[0038] Factors taken into consideration in the design of antisense DNAs include the length of an oligonucleotide, its binding affinity and accessibility of the target RNA, resistance to degradation by endogenous nucleases, permeability through target cell membranes. Tens of oligonucleotides may be screened on target cells in culture to select the most potent inhibitors (Wagner, et al., 1993). Tumor cells are particularly preferred target cells. In general, most regions of the RNA (e.g., 5′- and 3′-untranslated, AUG initiation sites, splice junctions and introns) may be targeted using antisense oligonucleotides. Enhanced binding affinity and nuclease stability are critical for antisense activity. Optimal length of the oligonucleotides varies, but in general, is about 15 nucleotides. The sequence of an antisense compound does not be 100% complementary to that of its target nucleic acid to be specifically hybridizable. An antisense compound is specifically hybridizable when binding of the compound to the target DNA or RNA molecule interferes with the normal function of the target DNA or RNA to cause a loss of utility, and there is a sufficient degree of complementarity to avoid non-specific binding of the antisense compound to non-target sequences under conditions in which specific binding is desired, i.e., under physiological conditions in the case of in vivo assays or therapeutic treatment, and in the case of in vitro assays, under conditions in which the assays are performed. The inclusion of phosphorathioate-modified oligonucleotides that contain the C-5 propyne analogs of uridine and cytidine improve binding and stability of the antisense oligos. (Wagner, 1993). Modest increases in activity can also be achieved by delivering the antisense oligos via a liposome. For example, up to a 10-fold increase in biological activity of oligonucleotides in vitro is achieved by complexing with the serum resistant cationic liposome, GS2888. See also WO 96/40062 which discloses methods for encapsulating high molecular weight nucleic acids in liposomes; U.S. Pat. No. 5,264,221 which discloses protein-bonded liposomes and asserts that the contents of such liposomes may include an antisense RNA; U.S. Pat. No. 5,665,710 which describes certain methods of encapsulating oligodeoxynucleotides in liposomes; WO 97/04787 which discloses liposomes comprising antisense oligonucleotides targeted to the raf gene.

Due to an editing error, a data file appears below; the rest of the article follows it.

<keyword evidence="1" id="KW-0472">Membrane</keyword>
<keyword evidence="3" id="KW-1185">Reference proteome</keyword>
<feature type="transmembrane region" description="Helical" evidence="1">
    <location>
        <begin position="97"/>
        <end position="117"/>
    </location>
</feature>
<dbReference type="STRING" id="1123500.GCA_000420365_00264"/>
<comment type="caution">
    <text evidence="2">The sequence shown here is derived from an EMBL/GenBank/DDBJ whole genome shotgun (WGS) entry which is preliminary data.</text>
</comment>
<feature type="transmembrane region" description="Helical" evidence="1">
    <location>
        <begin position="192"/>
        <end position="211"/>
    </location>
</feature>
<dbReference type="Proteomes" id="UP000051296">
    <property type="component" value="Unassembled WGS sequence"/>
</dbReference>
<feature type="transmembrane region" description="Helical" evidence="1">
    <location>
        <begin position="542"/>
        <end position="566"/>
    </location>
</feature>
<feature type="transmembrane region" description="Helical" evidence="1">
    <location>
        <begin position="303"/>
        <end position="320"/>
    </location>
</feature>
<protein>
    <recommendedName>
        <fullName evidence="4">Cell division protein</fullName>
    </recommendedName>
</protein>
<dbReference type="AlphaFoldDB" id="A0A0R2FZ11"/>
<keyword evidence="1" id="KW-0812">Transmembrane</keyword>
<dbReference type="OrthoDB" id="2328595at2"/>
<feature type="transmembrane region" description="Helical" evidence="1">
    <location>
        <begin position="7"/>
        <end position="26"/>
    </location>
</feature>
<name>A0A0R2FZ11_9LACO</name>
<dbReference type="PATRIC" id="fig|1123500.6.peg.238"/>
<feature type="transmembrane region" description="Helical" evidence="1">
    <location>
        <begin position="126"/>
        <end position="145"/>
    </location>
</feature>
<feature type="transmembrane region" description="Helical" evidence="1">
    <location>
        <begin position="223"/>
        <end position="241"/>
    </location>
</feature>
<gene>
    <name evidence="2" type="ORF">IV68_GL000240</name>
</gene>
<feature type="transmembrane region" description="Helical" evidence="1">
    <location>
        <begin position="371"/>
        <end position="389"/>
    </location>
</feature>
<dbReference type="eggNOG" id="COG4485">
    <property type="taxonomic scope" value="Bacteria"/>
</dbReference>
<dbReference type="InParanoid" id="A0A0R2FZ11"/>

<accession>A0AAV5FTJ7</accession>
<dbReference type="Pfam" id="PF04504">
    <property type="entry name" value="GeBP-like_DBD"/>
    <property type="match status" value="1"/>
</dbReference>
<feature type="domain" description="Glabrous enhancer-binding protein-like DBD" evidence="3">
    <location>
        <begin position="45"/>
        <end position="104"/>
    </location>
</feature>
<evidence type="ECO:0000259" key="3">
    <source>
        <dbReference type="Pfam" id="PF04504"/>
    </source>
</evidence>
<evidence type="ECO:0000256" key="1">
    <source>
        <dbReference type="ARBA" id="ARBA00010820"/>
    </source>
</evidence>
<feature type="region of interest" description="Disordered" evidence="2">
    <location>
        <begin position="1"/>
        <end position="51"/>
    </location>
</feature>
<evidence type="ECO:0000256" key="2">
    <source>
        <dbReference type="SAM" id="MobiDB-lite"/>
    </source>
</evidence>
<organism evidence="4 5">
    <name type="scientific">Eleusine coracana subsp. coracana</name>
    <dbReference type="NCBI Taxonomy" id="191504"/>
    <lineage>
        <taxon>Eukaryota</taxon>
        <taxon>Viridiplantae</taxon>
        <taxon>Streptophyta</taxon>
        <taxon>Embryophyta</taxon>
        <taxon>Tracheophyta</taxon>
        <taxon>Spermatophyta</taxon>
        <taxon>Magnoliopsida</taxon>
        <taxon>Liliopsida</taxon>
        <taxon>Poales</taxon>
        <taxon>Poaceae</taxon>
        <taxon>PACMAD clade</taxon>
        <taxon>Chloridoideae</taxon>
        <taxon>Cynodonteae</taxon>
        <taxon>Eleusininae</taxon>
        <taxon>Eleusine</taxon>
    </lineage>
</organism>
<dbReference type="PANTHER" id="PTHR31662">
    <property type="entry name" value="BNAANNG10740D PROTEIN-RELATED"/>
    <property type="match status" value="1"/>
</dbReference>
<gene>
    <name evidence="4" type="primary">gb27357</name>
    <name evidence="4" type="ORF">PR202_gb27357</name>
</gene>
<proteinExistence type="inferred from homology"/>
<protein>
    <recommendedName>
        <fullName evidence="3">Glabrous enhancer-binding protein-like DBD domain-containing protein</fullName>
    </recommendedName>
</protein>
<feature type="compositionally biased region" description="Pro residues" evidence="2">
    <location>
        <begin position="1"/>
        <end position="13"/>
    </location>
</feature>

[0039] In preferred embodiments, the oligonucleotides are formulated for human use by dissolution in a saline solution for IV administration. A dose response effect is expected at doses between 0.06 and 7 mg/kg/day for one to two weeks of continuous treatment (Wagner, 1995). The antisense oligonucleotides bind the nucleic acid e.g., mRNA, of the anchor protein, thus causing degradation of the mRNA and secondarily causing a decrease in the concentration of Ras. The antisense compounds containing the oligonucleotides are prepared in accordance with known procedures such as those referenced in U.S. Pat. No. 6,294,382.

[0040] Antisense mRNA that bind galectin-1 mRNA, for example, may be designed by testing sequences selected along the length of the antisense mRNA and testing them in vitro for potency before using them in vivo. The full-length antisense for human galectin-1 is set forth below.

[0041] TCAGTCAAAGGCCACACATTTGATCTTGAAGTCACCGTCAGCTGCCATGTA GTTGATGGCCTCCAGGTTGAGGCGGTTGGGGAACTTGAATTCGTATCCATC TGGCAGCTTGACGGTCAGGTTGGCCTGGTCGAAGGTGATGCACACCTCTGC AACACTTCCAGGCTGGAAGGGAAAGACAGCCTCCCGCTGCTCGGTCCCCCA GGCCCCGCCGTCCTTGCTGTTGCACACGATGGTGTTGGCGTCGCCGTGGGC GTTGAAGCGAGGGTTGAAGTGCAGGCACAGGTTGTTGCTGTCTTTGCCCAG GTTCAGCACGAAGCTCTTAGCGTCAGGAGCCACCTCGCCTCGCACTCGAAG GCACTCTCCAGGTTTGAGATTCAGGTTGCTGGCGACCAGACCACAAGCCAT (SEQ ID NO:19). Preferred galectin-1 antisense oligonucleotides are as follows:

[0042] AAGTCACCGTCAGCTGCCATGTAGT (SEQ ID NO:20);

[0043] GATGCACACCTCTGCAACACTTC (SEQ ID NO:21);

[0044] TCAGCACGAAGCTCTTAGCGTCAG (SEQ ID NO:22);

[0045] GCACTCGAAGGCACTCTCCAGG (SEQ ID NO:23); and

[0046] GGTTGCTGGCGACCAGACCACA (SEQ ID NO:24).

[0047] The full-length antisense for human galectin-3 is set forth below. TTATATCATGGTATATGAAGCACTGGTGAGGTCTATGTCACCAGAAATTCC CAGTTTGCTGATTTCATTGAGTTTTTTAACCCGATGATTGTACTGCAACAGT GAGCATCATTCACTGCAACCTTGAAGTGGTCAGGTTCAACCAGTACTTGTA TTTTGAATGGTTTCCCACTTTCAAATGGGAAAACCGACTGTCTTTCTTC CCT TCCCCAGTTATTATCCAGCTTTGTATTGCAAACAATGACTCTCCTGTTGTTCT CATTGAAGCGTGGGTTAAAGTGGAAGGCAACATCATTCCCTCTTTGGAAAT CTAAAGCAATTCTGTTTGCATTGGGCTTCACCGTGCCCAGAATTGTTATCAG CATGCGAGGCACCACTCCCCCAGGCAAAGGCAGGTTATAAGGCACAATCA GTGGCCCAGCAGGGGCGCCATAGGGGCCAGTGGCAGGGTAGGCTCCGGGG GCACTTGGCTGTCCAGAAGATGGGTAGGCCCCAGGGCCGCTGGGTGGCCCT GGGTAGACTCCAGGTGCGGTGCTCCGGGATAAGCTCCAGGTGCTCCATGGT AGGCGCCTGGAGGTGCCTGTCCAGGATAAGCCCCTGGGGGTGCCTGCCCGG GGTAGGCCCCAGGATAGGAAGCCCCTGGGTAGCCCCCTGCCCCAGCAGGCT GGTTCCCCCATGCGCCAGGCCATCCTTGAGGGTTTGGGTTTCCAGACCCAG ATAACGCATCATGGAGCGAAAAATTGTCTGCCAT (SEQ ID NO:25). Preferred galectin-3 antisense oligonucleotides are as follows:

[0048] TATATGAAGCACTGGTGAGGTC (SEQ ID NO:26);